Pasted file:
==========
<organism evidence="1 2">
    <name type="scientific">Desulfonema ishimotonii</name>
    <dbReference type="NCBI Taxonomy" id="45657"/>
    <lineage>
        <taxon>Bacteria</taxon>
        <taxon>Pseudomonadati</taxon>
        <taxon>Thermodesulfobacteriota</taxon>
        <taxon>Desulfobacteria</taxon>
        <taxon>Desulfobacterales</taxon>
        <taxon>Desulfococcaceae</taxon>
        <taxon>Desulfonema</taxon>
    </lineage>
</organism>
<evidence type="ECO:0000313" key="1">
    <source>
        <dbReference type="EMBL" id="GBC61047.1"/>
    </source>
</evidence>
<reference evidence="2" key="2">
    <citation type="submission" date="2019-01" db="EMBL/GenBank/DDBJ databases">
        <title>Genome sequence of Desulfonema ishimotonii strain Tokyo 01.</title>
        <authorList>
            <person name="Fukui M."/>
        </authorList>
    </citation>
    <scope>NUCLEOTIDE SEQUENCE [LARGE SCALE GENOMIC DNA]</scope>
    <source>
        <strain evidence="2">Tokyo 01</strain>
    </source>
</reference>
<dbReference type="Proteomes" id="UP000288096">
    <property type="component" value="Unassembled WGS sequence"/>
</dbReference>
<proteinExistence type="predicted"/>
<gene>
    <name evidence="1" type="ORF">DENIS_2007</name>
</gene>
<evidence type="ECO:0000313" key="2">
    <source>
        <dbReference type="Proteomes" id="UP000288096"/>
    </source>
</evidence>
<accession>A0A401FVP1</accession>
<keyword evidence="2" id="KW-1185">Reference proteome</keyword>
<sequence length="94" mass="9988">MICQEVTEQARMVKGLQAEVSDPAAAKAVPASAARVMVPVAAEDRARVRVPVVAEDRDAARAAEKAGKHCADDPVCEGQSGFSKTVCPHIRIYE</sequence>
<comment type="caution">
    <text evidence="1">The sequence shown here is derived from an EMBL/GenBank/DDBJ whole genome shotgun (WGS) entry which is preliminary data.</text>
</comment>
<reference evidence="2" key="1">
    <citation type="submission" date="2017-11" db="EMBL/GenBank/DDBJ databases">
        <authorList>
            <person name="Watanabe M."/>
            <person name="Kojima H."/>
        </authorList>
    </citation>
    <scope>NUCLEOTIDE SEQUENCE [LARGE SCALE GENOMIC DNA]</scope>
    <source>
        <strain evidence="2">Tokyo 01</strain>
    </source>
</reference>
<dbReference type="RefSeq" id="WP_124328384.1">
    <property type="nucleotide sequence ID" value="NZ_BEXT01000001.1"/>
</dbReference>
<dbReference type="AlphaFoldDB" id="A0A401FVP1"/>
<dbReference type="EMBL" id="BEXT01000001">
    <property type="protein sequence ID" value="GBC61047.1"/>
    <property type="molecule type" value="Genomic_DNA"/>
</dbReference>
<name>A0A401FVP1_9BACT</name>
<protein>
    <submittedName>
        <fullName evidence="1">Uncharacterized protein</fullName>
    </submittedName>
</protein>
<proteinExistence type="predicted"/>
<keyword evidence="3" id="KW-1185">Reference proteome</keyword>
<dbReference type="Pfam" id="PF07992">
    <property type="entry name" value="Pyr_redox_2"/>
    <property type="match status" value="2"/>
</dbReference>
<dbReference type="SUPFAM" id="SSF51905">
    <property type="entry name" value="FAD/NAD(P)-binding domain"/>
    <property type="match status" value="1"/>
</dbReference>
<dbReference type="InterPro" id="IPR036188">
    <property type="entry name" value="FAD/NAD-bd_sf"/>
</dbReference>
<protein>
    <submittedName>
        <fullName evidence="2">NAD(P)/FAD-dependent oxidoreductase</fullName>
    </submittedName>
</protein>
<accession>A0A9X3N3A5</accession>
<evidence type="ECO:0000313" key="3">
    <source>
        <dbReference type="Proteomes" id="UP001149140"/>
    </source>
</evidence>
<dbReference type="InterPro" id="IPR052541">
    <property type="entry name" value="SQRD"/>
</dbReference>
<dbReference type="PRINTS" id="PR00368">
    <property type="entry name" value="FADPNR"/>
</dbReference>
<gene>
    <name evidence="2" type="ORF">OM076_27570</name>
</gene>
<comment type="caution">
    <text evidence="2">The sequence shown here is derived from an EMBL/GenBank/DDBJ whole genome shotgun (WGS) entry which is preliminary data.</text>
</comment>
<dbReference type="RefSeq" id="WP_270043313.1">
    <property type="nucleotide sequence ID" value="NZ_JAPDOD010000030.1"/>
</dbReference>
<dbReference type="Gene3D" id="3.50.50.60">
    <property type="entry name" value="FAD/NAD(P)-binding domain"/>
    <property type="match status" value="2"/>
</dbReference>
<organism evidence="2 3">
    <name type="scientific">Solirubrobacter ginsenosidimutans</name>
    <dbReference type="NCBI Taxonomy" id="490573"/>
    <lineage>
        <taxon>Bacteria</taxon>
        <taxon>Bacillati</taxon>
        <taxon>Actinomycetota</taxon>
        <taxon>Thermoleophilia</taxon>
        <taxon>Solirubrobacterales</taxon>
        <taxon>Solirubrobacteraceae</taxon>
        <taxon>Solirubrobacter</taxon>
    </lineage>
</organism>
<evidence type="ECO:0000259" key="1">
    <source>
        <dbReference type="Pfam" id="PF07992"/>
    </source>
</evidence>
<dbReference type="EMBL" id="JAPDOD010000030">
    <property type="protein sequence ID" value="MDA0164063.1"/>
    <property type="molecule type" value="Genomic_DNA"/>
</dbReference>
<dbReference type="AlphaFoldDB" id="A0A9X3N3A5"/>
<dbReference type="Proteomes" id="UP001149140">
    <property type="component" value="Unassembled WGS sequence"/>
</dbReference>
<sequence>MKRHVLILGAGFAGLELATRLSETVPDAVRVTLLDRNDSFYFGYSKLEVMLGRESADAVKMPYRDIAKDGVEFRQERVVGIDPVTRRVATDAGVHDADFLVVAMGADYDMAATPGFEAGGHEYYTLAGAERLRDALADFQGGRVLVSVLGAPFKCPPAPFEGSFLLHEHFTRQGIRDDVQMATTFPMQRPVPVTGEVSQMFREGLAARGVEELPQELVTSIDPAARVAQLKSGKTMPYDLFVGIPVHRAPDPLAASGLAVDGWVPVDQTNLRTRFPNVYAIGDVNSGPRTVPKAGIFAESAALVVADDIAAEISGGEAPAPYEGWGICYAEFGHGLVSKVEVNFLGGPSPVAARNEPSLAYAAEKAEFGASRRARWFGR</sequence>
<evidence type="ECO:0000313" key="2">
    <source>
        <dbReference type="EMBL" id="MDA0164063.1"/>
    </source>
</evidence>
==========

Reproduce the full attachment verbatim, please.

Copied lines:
<organism evidence="1 2">
    <name type="scientific">Desulfonema ishimotonii</name>
    <dbReference type="NCBI Taxonomy" id="45657"/>
    <lineage>
        <taxon>Bacteria</taxon>
        <taxon>Pseudomonadati</taxon>
        <taxon>Thermodesulfobacteriota</taxon>
        <taxon>Desulfobacteria</taxon>
        <taxon>Desulfobacterales</taxon>
        <taxon>Desulfococcaceae</taxon>
        <taxon>Desulfonema</taxon>
    </lineage>
</organism>
<evidence type="ECO:0000313" key="1">
    <source>
        <dbReference type="EMBL" id="GBC61047.1"/>
    </source>
</evidence>
<reference evidence="2" key="2">
    <citation type="submission" date="2019-01" db="EMBL/GenBank/DDBJ databases">
        <title>Genome sequence of Desulfonema ishimotonii strain Tokyo 01.</title>
        <authorList>
            <person name="Fukui M."/>
        </authorList>
    </citation>
    <scope>NUCLEOTIDE SEQUENCE [LARGE SCALE GENOMIC DNA]</scope>
    <source>
        <strain evidence="2">Tokyo 01</strain>
    </source>
</reference>
<dbReference type="Proteomes" id="UP000288096">
    <property type="component" value="Unassembled WGS sequence"/>
</dbReference>
<proteinExistence type="predicted"/>
<gene>
    <name evidence="1" type="ORF">DENIS_2007</name>
</gene>
<evidence type="ECO:0000313" key="2">
    <source>
        <dbReference type="Proteomes" id="UP000288096"/>
    </source>
</evidence>
<accession>A0A401FVP1</accession>
<keyword evidence="2" id="KW-1185">Reference proteome</keyword>
<sequence length="94" mass="9988">MICQEVTEQARMVKGLQAEVSDPAAAKAVPASAARVMVPVAAEDRARVRVPVVAEDRDAARAAEKAGKHCADDPVCEGQSGFSKTVCPHIRIYE</sequence>
<comment type="caution">
    <text evidence="1">The sequence shown here is derived from an EMBL/GenBank/DDBJ whole genome shotgun (WGS) entry which is preliminary data.</text>
</comment>
<reference evidence="2" key="1">
    <citation type="submission" date="2017-11" db="EMBL/GenBank/DDBJ databases">
        <authorList>
            <person name="Watanabe M."/>
            <person name="Kojima H."/>
        </authorList>
    </citation>
    <scope>NUCLEOTIDE SEQUENCE [LARGE SCALE GENOMIC DNA]</scope>
    <source>
        <strain evidence="2">Tokyo 01</strain>
    </source>
</reference>
<dbReference type="RefSeq" id="WP_124328384.1">
    <property type="nucleotide sequence ID" value="NZ_BEXT01000001.1"/>
</dbReference>
<dbReference type="AlphaFoldDB" id="A0A401FVP1"/>
<dbReference type="EMBL" id="BEXT01000001">
    <property type="protein sequence ID" value="GBC61047.1"/>
    <property type="molecule type" value="Genomic_DNA"/>
</dbReference>
<name>A0A401FVP1_9BACT</name>
<protein>
    <submittedName>
        <fullName evidence="1">Uncharacterized protein</fullName>
    </submittedName>
</protein>
<proteinExistence type="predicted"/>
<keyword evidence="3" id="KW-1185">Reference proteome</keyword>
<dbReference type="Pfam" id="PF07992">
    <property type="entry name" value="Pyr_redox_2"/>
    <property type="match status" value="2"/>
</dbReference>
<dbReference type="SUPFAM" id="SSF51905">
    <property type="entry name" value="FAD/NAD(P)-binding domain"/>
    <property type="match status" value="1"/>
</dbReference>
<dbReference type="InterPro" id="IPR036188">
    <property type="entry name" value="FAD/NAD-bd_sf"/>
</dbReference>
<protein>
    <submittedName>
        <fullName evidence="2">NAD(P)/FAD-dependent oxidoreductase</fullName>
    </submittedName>
</protein>
<accession>A0A9X3N3A5</accession>
<evidence type="ECO:0000313" key="3">
    <source>
        <dbReference type="Proteomes" id="UP001149140"/>
    </source>
</evidence>
<dbReference type="InterPro" id="IPR052541">
    <property type="entry name" value="SQRD"/>
</dbReference>
<dbReference type="PRINTS" id="PR00368">
    <property type="entry name" value="FADPNR"/>
</dbReference>
<gene>
    <name evidence="2" type="ORF">OM076_27570</name>
</gene>
<comment type="caution">
    <text evidence="2">The sequence shown here is derived from an EMBL/GenBank/DDBJ whole genome shotgun (WGS) entry which is preliminary data.</text>
</comment>
<dbReference type="RefSeq" id="WP_270043313.1">
    <property type="nucleotide sequence ID" value="NZ_JAPDOD010000030.1"/>
</dbReference>
<dbReference type="Gene3D" id="3.50.50.60">
    <property type="entry name" value="FAD/NAD(P)-binding domain"/>
    <property type="match status" value="2"/>
</dbReference>
<organism evidence="2 3">
    <name type="scientific">Solirubrobacter ginsenosidimutans</name>
    <dbReference type="NCBI Taxonomy" id="490573"/>
    <lineage>
        <taxon>Bacteria</taxon>
        <taxon>Bacillati</taxon>
        <taxon>Actinomycetota</taxon>
        <taxon>Thermoleophilia</taxon>
        <taxon>Solirubrobacterales</taxon>
        <taxon>Solirubrobacteraceae</taxon>
        <taxon>Solirubrobacter</taxon>
    </lineage>
</organism>
<evidence type="ECO:0000259" key="1">
    <source>
        <dbReference type="Pfam" id="PF07992"/>
    </source>
</evidence>
<dbReference type="EMBL" id="JAPDOD010000030">
    <property type="protein sequence ID" value="MDA0164063.1"/>
    <property type="molecule type" value="Genomic_DNA"/>
</dbReference>
<dbReference type="AlphaFoldDB" id="A0A9X3N3A5"/>
<dbReference type="Proteomes" id="UP001149140">
    <property type="component" value="Unassembled WGS sequence"/>
</dbReference>
<sequence>MKRHVLILGAGFAGLELATRLSETVPDAVRVTLLDRNDSFYFGYSKLEVMLGRESADAVKMPYRDIAKDGVEFRQERVVGIDPVTRRVATDAGVHDADFLVVAMGADYDMAATPGFEAGGHEYYTLAGAERLRDALADFQGGRVLVSVLGAPFKCPPAPFEGSFLLHEHFTRQGIRDDVQMATTFPMQRPVPVTGEVSQMFREGLAARGVEELPQELVTSIDPAARVAQLKSGKTMPYDLFVGIPVHRAPDPLAASGLAVDGWVPVDQTNLRTRFPNVYAIGDVNSGPRTVPKAGIFAESAALVVADDIAAEISGGEAPAPYEGWGICYAEFGHGLVSKVEVNFLGGPSPVAARNEPSLAYAAEKAEFGASRRARWFGR</sequence>
<evidence type="ECO:0000313" key="2">
    <source>
        <dbReference type="EMBL" id="MDA0164063.1"/>
    </source>
</evidence>